MARS is currently caring for 14 orphaned fawns. Photo supplied.

MARS is currently caring for 14 orphaned fawns. Photo supplied.

It’s baby season at MARS Wildlife Rescue Centre in Comox Valley

Cash-strapped non-profit in need of donations

The Mountainaire Avian Rescue Society (MARS) Wildlife Rescue Centre is putting out an urgent appeal for donations as they struggle with a growing caseload of wildlife baby patients in their wildlife hospital.

There are baby birds, including robins, crows, ducklings, a turkey vulture, heron and even a pygmy owl, as well as young mammals like a tiny mink, fawns and raccoons.

Currently, MARS is caring for 14 orphaned fawns and more are anticipated with birthing season still underway. Each fawn is bottle fed formula four to five times a day. As they grow, they are introduced to grain pellets and browse from native plants so they learn to live independently in the wild.

Caregivers vocalize when approaching the pen and fawns quickly learn this means feeding time. Fawns need contact with another mammal to develop normally so they will try to nuzzle the caregivers. However, since bacteria on human skin is toxic to these baby patients, the feeders must wear gowns and gloves to prevent the fawns from getting sick. Caregivers ensure that the fawns get to interact with each other and, with this number of fawns in care, there is always company.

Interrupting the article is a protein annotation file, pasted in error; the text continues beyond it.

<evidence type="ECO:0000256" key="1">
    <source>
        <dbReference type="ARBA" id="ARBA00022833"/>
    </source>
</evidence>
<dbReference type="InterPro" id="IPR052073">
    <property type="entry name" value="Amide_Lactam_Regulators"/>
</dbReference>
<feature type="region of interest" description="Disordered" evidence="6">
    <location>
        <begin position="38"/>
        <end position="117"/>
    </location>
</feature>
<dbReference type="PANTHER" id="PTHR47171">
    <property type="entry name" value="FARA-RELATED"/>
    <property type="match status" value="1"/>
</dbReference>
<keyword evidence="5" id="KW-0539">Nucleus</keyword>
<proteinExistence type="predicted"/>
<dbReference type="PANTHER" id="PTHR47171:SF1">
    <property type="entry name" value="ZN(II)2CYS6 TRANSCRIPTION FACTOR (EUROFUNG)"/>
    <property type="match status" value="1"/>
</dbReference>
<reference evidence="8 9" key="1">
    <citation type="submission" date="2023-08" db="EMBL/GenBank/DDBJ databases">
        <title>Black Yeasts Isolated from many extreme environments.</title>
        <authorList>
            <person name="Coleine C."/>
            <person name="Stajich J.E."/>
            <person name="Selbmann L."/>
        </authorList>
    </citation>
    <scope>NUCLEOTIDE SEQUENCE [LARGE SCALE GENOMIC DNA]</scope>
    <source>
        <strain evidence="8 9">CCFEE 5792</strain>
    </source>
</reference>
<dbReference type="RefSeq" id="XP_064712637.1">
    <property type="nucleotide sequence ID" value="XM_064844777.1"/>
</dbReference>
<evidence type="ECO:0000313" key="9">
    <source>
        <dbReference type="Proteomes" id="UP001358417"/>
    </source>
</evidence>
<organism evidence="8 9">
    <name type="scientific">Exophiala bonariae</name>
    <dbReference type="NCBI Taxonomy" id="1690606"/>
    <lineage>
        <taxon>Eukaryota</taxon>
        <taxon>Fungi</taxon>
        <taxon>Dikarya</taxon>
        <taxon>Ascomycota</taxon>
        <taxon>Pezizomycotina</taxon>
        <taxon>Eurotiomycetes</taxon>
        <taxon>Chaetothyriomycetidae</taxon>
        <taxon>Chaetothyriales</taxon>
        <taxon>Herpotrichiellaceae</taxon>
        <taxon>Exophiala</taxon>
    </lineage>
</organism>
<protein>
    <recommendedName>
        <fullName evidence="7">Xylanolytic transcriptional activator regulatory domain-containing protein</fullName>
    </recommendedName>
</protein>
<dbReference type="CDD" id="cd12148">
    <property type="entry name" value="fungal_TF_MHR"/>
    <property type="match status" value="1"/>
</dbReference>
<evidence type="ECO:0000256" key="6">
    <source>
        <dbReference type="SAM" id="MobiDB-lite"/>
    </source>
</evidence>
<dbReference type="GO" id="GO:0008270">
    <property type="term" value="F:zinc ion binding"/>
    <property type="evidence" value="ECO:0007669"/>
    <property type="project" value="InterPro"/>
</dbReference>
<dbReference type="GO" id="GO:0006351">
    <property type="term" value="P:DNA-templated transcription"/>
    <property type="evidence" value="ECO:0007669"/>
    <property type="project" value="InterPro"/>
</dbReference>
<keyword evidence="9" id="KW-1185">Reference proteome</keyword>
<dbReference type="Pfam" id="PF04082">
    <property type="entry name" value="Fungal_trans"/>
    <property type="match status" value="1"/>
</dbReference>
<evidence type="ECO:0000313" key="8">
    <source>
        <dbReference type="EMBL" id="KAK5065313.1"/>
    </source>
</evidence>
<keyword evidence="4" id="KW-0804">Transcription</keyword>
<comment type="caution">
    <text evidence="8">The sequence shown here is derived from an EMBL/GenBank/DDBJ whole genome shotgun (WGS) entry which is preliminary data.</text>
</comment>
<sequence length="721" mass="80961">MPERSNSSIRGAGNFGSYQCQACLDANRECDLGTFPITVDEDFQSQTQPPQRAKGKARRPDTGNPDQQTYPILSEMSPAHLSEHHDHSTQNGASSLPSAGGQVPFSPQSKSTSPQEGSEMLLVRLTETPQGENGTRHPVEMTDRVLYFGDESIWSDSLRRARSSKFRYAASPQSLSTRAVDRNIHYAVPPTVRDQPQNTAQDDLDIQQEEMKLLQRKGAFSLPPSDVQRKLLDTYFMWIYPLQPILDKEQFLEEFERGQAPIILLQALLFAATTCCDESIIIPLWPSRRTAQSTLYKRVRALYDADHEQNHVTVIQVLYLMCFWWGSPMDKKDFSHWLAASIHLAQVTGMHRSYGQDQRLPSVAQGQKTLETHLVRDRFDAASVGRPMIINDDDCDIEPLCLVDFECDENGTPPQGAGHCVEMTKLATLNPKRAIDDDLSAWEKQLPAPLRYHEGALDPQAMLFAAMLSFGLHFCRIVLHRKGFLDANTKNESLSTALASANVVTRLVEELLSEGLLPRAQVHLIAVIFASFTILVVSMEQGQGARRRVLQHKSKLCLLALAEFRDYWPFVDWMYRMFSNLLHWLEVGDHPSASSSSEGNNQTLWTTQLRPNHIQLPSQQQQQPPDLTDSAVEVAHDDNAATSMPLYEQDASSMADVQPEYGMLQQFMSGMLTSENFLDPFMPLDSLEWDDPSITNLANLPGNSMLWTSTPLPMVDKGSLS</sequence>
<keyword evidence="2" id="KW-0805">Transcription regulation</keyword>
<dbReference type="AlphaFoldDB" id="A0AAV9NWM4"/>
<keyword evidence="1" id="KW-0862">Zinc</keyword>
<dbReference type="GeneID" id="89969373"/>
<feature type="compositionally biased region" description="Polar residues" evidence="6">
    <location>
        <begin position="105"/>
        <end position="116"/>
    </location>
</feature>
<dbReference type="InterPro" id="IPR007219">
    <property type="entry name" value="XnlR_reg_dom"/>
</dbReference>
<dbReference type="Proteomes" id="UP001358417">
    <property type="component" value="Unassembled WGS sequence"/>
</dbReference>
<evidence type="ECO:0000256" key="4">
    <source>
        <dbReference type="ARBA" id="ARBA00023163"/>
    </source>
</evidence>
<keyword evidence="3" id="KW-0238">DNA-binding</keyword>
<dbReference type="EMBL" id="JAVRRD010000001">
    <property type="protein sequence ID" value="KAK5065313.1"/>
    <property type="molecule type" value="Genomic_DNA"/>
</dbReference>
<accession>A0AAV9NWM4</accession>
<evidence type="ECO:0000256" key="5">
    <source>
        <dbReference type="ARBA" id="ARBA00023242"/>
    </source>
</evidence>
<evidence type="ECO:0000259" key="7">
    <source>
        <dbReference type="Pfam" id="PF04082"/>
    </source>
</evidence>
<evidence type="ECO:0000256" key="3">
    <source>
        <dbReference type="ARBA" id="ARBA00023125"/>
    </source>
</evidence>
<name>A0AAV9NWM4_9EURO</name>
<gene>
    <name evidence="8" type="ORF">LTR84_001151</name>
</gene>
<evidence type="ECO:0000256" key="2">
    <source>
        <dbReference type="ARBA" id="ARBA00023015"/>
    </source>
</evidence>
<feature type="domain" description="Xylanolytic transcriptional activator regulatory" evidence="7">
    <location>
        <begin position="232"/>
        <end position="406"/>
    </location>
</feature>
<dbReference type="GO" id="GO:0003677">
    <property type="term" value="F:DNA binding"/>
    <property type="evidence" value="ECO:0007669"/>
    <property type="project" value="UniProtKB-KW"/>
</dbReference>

MARS is currently caring for 22 orphaned raccoon kits. Photo supplied.

In its second year of caring for baby raccoons, MARS now has 22 kits ranging in age from two weeks to almost three months. These babies are also fed five times a day, and the team is trying to build appropriate housing for them as fast as possible, but resources are incredibly stretched.

When handling them for feeding, caregivers scratch up the baby raccoon’s fur, like the mother would, and the kits begin to “purr,” which signals they are ready for feeding.

Raccoons are very vocal and have a wide range of sounds they make to express emotional stages. Even at this young age they growl.

Raccoons use their hands very much like humans to grasp things. The kits learn to climb very early, climbing up the sides of their cages regularly and love to use the caregivers for this purpose whenever possible! These raccoons will remain in the care of MARS until the late fall when they are old enough to be released.

MARS would like to thank everyone that has donated so far, but if you haven’t yet had the opportunity to give this season, they would much appreciate monetary assistance to enable them to house, feed and purchase medications and veterinary care for these little wildlife patients.

More information about patients can be found at the MARS’ Visitor Centre, open from 10 a.m. to 4 p.m. Thursday through Sunday and holiday Mondays, at 1331 Williams Beach Road in Merville.